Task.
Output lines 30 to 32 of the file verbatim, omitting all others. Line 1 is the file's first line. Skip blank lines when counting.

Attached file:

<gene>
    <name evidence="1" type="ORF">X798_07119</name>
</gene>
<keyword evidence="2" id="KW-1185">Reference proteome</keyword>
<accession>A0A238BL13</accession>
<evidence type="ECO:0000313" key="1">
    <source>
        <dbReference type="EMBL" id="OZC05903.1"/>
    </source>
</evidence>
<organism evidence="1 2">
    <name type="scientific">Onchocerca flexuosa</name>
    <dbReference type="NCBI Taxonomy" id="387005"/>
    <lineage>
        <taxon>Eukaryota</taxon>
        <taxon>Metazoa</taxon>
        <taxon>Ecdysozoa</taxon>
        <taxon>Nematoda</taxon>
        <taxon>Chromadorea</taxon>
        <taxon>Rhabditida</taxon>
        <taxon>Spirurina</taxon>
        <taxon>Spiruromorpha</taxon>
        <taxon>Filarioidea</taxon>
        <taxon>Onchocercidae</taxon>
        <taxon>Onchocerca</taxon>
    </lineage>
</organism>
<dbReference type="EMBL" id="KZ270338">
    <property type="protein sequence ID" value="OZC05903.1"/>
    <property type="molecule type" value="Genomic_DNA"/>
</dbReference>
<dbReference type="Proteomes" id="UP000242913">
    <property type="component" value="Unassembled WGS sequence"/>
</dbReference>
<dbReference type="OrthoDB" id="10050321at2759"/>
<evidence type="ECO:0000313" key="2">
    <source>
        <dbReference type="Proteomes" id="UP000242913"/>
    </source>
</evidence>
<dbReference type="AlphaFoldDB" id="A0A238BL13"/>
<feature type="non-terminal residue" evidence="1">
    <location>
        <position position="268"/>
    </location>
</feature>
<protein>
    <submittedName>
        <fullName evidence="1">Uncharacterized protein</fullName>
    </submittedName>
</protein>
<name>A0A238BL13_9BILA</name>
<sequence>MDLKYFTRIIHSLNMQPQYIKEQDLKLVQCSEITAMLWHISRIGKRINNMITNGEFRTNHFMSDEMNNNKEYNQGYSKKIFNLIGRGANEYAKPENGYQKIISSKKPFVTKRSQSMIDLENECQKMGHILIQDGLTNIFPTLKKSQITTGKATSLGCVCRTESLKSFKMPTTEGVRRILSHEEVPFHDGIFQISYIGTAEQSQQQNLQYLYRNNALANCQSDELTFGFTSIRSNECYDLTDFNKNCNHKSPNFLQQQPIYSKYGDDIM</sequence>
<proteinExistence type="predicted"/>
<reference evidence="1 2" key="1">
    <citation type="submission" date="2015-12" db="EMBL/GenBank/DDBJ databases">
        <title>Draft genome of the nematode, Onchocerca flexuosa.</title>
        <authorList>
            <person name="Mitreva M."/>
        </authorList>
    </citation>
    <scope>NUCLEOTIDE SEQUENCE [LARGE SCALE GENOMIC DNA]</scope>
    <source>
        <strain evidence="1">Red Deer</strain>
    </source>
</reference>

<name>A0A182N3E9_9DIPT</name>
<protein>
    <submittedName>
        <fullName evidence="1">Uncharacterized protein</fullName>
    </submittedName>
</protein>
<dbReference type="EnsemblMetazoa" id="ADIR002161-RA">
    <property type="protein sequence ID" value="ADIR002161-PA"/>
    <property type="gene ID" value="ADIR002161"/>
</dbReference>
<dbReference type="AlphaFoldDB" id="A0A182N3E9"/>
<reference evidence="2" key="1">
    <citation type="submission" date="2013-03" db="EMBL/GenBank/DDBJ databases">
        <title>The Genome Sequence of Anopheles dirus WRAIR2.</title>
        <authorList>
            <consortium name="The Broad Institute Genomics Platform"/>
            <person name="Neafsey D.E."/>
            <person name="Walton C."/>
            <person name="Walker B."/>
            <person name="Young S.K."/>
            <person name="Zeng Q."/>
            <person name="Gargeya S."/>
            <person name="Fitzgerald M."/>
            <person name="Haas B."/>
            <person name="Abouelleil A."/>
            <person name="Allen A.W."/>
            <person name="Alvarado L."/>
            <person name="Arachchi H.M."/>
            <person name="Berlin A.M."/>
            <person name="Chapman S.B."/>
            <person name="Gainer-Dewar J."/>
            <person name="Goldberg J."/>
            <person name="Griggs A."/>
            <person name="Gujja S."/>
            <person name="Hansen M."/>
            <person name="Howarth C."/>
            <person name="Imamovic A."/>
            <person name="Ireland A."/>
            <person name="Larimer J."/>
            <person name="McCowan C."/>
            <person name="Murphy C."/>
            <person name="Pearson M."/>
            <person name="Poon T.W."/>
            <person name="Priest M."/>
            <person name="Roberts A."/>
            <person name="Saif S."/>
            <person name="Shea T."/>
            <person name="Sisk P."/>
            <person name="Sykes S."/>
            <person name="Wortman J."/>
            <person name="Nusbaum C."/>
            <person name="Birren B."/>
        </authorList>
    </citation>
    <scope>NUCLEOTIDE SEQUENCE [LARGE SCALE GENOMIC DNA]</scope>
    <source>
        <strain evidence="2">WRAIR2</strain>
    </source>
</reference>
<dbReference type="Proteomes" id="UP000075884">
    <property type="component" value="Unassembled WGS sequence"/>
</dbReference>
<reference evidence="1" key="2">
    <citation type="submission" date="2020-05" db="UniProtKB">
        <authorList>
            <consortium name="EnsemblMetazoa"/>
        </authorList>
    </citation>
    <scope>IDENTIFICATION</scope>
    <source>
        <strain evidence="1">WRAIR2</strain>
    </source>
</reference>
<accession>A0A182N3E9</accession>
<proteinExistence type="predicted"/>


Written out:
    <property type="molecule type" value="Genomic_DNA"/>
</dbReference>
<dbReference type="Proteomes" id="UP000242913">